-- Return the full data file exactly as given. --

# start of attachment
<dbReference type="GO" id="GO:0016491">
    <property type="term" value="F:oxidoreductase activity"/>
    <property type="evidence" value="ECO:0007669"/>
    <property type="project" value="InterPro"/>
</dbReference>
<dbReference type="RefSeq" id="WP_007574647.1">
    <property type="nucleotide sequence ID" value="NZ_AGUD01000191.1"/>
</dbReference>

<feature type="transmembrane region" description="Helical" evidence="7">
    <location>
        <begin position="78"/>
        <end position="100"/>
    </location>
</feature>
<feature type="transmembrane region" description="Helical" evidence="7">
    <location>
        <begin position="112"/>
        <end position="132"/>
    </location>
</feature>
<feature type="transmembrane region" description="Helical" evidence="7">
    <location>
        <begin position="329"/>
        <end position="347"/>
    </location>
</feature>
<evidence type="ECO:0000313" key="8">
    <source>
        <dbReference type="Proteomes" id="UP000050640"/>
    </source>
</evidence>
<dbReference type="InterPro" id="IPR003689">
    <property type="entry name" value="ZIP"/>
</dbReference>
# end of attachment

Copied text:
<dbReference type="GO" id="GO:0016491">
    <property type="term" value="F:oxidoreductase activity"/>
    <property type="evidence" value="ECO:0007669"/>
    <property type="project" value="InterPro"/>
</dbReference>
<dbReference type="RefSeq" id="WP_007574647.1">
    <property type="nucleotide sequence ID" value="NZ_AGUD01000191.1"/>
</dbReference>

<feature type="transmembrane region" description="Helical" evidence="7">
    <location>
        <begin position="78"/>
        <end position="100"/>
    </location>
</feature>
<feature type="transmembrane region" description="Helical" evidence="7">
    <location>
        <begin position="112"/>
        <end position="132"/>
    </location>
</feature>
<feature type="transmembrane region" description="Helical" evidence="7">
    <location>
        <begin position="329"/>
        <end position="347"/>
    </location>
</feature>
<evidence type="ECO:0000313" key="8">
    <source>
        <dbReference type="Proteomes" id="UP000050640"/>
    </source>
</evidence>
<dbReference type="InterPro" id="IPR003689">
    <property type="entry name" value="ZIP"/>
</dbReference>